The other issue that needs to be looked at is that we are charging these workers Social Security but they get nothing back until they’ve been here six months, which means the employer often has to bear the brunt of that should a worker need, for example, to attend a medical appointment.

There is also the cost and admin of bringing a tractor in just for the potato season. You have to pay duty on it and do all the paperwork, register it as a Jersey tractor, and then go through the whole process again in reverse when you send it back at the end of the season –and yet you can bring in a UK car and drive it here for six months without any of those issues.

The rural economy isn’t asking for handouts. It is asking for sympathetic measures to stop it from being kicked in the shins. Stop putting the handbrakes on businesses.

Q: Is the agriculture industry taking the environment and sustainability seriously?

William: Absolutely, yes. Farmers are the biggest land users and that land contributes hugely to public good. Looking after it is down to the farmer and that responsibility includes carrying out the branchage.

The industry has engaged with environmentalists and there have been some very positive steps forward. Now, for example, if you have a ten-foot bank, they only cut the bottom part to ensure the road is safe and leave the top to grow wild. That also saves on time and diesel.

Many farmers don’t cut their internal hedges every year and there are hundreds of miles of those. They are cut just to avoid losing field space.

Five or ten years ago, there was more concern about water quality. Agriculture worked with Jersey Water and formed a voluntary interest group – Action for Cleaner Water – to be proactive in this. The nitrate levels have now dropped.

Because we’re an island, it’s very expensive for dairy farmers to bring in cattle feed so they produce and manage as much as possible locally, with permanent pasture and making silage for winter feed. That brings a carbon offset. The Jersey cow is one of the most efficient beasts. It has a small frame so eats less, but has good productivity and a high quality of milk.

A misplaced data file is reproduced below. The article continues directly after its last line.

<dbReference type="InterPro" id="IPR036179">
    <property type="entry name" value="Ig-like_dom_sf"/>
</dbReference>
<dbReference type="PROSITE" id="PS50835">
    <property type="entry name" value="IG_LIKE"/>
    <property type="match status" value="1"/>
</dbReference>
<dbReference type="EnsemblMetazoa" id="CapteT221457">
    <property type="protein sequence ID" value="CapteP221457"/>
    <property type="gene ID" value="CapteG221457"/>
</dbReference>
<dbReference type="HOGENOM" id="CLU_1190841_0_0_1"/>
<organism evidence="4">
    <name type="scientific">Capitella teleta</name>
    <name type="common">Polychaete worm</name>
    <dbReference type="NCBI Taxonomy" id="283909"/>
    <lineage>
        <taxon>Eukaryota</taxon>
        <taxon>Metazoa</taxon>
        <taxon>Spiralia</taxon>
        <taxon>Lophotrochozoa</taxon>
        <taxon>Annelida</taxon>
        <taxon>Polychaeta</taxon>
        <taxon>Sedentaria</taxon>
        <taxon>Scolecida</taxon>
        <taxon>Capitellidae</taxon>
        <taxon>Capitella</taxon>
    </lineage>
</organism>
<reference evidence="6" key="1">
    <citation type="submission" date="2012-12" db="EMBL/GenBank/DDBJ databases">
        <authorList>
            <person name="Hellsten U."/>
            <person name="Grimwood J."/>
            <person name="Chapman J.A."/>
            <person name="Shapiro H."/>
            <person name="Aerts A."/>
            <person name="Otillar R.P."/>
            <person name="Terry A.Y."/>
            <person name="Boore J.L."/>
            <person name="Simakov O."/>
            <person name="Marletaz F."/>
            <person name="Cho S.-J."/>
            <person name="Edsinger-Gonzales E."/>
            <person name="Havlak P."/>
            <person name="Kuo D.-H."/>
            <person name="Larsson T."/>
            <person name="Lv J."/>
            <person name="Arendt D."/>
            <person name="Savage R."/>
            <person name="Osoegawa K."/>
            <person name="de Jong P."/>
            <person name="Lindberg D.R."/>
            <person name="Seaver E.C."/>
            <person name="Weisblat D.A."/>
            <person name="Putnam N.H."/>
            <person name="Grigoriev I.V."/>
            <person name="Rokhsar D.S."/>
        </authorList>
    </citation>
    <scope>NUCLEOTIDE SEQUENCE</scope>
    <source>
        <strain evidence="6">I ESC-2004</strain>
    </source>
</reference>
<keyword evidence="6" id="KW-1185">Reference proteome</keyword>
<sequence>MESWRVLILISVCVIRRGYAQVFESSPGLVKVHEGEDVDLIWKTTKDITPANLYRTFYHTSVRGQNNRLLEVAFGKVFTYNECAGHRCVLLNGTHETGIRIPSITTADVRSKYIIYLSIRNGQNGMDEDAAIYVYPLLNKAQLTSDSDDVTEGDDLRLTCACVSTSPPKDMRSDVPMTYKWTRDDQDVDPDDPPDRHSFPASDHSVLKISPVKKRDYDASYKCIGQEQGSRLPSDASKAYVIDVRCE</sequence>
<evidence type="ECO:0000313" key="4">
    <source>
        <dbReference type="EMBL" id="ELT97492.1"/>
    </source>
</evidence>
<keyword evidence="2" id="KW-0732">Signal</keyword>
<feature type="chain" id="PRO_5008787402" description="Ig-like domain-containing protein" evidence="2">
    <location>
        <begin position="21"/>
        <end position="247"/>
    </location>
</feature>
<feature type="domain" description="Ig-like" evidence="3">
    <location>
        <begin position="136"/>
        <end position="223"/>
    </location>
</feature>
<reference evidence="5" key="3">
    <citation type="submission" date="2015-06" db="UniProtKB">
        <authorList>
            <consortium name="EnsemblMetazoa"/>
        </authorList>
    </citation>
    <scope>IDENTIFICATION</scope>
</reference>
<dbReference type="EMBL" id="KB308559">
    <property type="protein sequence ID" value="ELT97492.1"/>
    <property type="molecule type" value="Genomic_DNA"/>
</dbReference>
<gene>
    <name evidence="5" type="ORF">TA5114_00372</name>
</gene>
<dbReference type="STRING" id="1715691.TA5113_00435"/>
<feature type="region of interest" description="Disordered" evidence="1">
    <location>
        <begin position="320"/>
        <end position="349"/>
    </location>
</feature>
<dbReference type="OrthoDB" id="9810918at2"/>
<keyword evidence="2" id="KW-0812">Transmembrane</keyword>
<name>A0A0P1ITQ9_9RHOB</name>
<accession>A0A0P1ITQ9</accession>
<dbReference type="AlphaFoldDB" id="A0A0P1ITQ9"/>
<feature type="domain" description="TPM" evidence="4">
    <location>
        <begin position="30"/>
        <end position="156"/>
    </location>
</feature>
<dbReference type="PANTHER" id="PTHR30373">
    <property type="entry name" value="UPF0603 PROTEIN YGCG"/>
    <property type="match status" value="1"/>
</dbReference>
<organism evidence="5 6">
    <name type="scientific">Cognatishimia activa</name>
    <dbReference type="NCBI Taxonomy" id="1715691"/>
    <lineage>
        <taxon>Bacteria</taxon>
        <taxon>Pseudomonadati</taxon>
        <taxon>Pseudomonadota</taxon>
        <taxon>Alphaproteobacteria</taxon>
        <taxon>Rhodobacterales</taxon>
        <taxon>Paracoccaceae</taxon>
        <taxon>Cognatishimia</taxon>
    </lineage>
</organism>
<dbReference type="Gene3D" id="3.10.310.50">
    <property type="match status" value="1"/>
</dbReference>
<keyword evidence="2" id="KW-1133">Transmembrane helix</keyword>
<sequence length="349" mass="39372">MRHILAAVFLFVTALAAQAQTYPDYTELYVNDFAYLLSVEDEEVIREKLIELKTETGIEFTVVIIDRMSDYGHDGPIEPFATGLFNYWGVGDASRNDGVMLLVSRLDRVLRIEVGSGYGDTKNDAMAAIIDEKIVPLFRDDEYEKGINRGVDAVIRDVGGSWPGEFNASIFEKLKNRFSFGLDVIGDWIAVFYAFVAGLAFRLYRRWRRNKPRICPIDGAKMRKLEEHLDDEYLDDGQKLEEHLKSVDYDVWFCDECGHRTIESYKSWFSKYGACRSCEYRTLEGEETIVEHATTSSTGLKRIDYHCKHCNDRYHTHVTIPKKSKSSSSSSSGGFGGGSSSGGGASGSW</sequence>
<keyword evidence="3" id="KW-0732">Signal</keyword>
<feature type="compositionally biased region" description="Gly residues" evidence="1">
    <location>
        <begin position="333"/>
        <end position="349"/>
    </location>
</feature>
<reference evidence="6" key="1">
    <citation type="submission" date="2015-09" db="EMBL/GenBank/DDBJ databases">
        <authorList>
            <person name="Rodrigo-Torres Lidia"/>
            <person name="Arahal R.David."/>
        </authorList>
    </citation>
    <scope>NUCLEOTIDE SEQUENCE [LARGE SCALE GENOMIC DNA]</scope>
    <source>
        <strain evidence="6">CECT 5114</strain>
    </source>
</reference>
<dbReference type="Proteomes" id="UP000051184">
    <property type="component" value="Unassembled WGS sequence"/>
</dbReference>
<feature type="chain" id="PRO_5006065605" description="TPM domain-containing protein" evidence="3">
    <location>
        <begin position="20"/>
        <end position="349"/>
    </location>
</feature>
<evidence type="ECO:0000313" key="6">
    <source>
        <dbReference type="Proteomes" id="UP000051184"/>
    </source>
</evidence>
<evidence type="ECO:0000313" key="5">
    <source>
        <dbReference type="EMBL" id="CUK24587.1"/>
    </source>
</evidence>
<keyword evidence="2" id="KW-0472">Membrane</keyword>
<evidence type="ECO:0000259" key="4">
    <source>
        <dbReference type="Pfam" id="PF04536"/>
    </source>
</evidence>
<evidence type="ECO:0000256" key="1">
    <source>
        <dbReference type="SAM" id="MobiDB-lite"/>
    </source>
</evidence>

Q: What about the future?

William: We currently have a situation where the majority of landowners are not land users, and this is a consequence of so many farming families moving out of the industry. Succession is a big problem. What is the incentive for people to go into agriculture when salaries and returns stay the same but costs have risen steeply? Fertiliser has gone up 100%, freight 20% and fuel 40% in the past year, and that’s just a few examples. It is inevitable that food prices are going to have to rise.

But it is a really exciting industry to be a part of. It’s so diverse and provides opportunities for so many, including those who don’t necessarily want to do A-levels and go to university. The industry also needs mechanical and electrical engineers, it needs accountants, IT technicians and robotics experts as well as skilled forklift drivers and tractor drivers. There is a great diversity of opportunity.

Jersey could become a world leader in producing high-quality CBD products. You only need a small area to produce the crop, so it’s not going to take lots of land out of potato production. We should aspire to create a premium product in the same way Scotland has done with malt whisky.

In the meantime, we should remain proud of having two of the biggest brands in agriculture in the form of Jersey Royal new potatoes and the Jersey cow. They are world leaders.